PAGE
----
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Background TransformUs was a four-arm school-based intervention to increase physical activity and reduce sedentary behaviour among primary school children. Pedagogical and environmental strategies targeted the classroom, school grounds and family setting. The aims of this study were to evaluate program fidelity, dose, appropriateness, satisfaction and sustainability, and associations between implementation level and outcomes among the three intervention arms. Methods At baseline, 18-months (mid-intervention) and 30-months (post-intervention), teachers, parents and children completed surveys, and children wore GT3X ActiGraph accelerometers for 8 days at each time point to determine physical activity and sedentary time. Implementation data were pooled across the three intervention groups and teachers were categorised by level of implementation: (i) ‘Low’ (< 33% delivered); (ii) ‘Moderate’ (33–67% delivered); and (iii) ‘High’ (> 67% delivered). Linear and logistic mixed models examined between group differences in implementation, and the association with children’s physical activity and sedentary time outcomes. Qualitative survey data were analysed thematically. Results Among intervention recipients, 52% ( n = 85) of teachers, 29% ( n = 331) of parents and 92% ( n = 407) of children completed baseline evaluation surveys. At 18-months, teachers delivered on average 70% of the key messages, 65% set active/standing homework, 30% reported delivering > 1 standing lesson/day, and 56% delivered active breaks per day. The majority of teachers (96%) made activity/sports equipment available during recess and lunch, and also used this equipment in class (81%). Fidelity and dose of key messages and active homework reduced over time, whilst fidelity of standing lessons, active breaks and equipment use increased. TransformUs was deemed appropriate for the school setting and positively received. Implementation level and child behavioural outcomes were not associated. Integration of TransformUs into existing practices, children’s enjoyment, and teachers’ awareness of program benefits all facilitated delivery and sustainability. Conclusions This study demonstrated that intervention dose and fidelity increased over time, and that children’s enjoyment, senior school leadership and effective integration of interventions into school practices facilitated improved intervention delivery and sustainability. Teacher implementation level and child behavioural outcomes were unrelated, suggesting intervention efficacy was achieved irrespective of implementation variability. The potential translatability of TransformUs into practice contexts may therefore be increased. Findings have informed scale-up of TransformUs across Victoria, Australia. Trial registration International Standard Randomized Controlled Trial Number ISRCTN83725066; Australian New Zealand Clinical Trials Registry Number ACTRN12609000715279. Registered 19 August 2009. Available at: https://www.anzctr.org.au/Trial/Registration/TrialReview.aspx?id=308387&isReview=true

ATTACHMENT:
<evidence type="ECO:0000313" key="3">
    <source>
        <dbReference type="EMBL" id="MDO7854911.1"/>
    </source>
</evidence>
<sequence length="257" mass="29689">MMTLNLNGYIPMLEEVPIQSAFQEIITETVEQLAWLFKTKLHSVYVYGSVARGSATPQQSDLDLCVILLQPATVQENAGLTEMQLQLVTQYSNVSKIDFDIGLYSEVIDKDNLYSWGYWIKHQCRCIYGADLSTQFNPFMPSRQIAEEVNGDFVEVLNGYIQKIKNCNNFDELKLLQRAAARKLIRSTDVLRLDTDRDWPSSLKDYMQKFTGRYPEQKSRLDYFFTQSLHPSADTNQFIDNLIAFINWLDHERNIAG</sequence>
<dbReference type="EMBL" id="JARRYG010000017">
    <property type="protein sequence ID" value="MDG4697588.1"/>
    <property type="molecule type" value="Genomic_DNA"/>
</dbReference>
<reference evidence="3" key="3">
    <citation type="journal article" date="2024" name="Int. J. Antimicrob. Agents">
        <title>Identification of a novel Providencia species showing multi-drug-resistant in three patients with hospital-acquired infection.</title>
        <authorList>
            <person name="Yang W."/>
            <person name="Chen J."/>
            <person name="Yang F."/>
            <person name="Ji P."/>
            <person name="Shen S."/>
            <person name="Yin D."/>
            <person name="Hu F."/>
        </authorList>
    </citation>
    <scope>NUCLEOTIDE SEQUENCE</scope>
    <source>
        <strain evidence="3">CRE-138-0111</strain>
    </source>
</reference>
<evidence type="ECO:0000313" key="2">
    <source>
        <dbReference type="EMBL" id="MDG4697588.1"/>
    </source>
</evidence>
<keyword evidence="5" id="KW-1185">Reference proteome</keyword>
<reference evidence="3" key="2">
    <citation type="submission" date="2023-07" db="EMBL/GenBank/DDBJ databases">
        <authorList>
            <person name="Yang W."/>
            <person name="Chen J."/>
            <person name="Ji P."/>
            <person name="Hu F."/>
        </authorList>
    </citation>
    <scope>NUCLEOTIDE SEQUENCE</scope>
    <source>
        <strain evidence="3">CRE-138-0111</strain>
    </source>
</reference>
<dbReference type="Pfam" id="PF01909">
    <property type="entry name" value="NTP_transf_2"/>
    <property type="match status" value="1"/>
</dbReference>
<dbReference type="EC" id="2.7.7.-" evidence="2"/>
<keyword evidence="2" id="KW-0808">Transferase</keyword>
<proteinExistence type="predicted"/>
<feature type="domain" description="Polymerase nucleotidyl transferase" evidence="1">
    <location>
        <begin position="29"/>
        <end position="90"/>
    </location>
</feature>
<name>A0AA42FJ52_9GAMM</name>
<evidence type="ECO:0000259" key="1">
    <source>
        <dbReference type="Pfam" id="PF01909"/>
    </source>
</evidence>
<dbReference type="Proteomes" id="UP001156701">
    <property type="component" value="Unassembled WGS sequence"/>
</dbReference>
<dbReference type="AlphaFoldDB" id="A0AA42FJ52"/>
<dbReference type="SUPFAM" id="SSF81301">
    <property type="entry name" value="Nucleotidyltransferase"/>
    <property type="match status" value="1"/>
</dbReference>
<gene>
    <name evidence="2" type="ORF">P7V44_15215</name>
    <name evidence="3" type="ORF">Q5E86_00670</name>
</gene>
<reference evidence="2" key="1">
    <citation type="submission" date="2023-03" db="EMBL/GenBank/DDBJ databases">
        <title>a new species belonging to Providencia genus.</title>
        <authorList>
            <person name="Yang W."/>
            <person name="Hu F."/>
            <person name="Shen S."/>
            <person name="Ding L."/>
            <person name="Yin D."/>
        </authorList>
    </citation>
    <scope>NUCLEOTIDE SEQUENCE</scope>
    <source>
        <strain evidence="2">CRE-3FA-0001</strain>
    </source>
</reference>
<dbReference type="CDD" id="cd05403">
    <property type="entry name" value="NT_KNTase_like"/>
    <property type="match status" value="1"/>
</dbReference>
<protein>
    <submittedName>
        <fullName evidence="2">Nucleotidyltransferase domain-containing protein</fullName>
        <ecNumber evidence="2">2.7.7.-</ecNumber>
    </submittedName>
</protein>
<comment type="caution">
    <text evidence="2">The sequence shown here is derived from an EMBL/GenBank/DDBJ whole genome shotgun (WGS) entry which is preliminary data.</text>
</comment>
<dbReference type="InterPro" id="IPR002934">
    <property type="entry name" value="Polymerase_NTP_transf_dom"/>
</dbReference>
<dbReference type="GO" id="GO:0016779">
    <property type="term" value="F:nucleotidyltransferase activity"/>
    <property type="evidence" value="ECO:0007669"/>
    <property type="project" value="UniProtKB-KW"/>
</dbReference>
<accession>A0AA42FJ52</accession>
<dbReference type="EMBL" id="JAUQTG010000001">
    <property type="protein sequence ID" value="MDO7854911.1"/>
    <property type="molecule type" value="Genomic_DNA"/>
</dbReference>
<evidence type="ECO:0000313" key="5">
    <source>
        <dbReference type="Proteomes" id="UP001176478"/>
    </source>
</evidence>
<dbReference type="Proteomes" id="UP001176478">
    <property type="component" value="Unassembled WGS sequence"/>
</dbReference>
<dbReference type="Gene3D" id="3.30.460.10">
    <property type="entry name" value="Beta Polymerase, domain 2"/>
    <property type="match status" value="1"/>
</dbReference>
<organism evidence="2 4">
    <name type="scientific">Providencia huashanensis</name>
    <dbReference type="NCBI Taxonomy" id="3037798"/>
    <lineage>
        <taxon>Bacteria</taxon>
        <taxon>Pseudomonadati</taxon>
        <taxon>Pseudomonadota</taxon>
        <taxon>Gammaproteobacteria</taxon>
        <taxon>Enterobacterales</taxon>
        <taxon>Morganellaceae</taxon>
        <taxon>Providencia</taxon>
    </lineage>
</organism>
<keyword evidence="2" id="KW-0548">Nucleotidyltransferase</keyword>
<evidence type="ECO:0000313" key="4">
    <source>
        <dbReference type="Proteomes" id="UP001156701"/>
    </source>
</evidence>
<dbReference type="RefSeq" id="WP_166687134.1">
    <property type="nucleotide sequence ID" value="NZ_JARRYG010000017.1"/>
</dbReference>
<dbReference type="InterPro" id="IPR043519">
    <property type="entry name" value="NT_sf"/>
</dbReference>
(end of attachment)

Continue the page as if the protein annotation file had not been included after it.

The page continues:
... Existing evidence show that mental health programs, delivered by lay healthcare workers, are found to be more effective, compared to treatment as usual to treat common mental health disorders (CMDs) in adults in low-and middle-income countries (LMICs) [6]. However, ensuring program fidelity at scale remains a key implementation challenge to disseminating such programs in low-resource settings, globally [7]. Many guidelines and models have been recently published to effectively recruit, engage, train, and supervise healthcare workers (e.g., cascade model of training and supervision) to deliver mental healthcare in the community setting. ...
... However, one of the frequent concerns regarding the implementation of evidence-based practices by non-specialist at scale is the decrease in program fidelity and its effectiveness [7] due to the diverse mental health needs of the populations and challenges associated with maintaining the quality of training and supervision of non-specialists at scale. Mobile-based devices and services have been frequently used previously for data collection, training, and delivery of healthcare services by community providers and are promising strategies to improve healthcare delivery in LMICs [47]. ...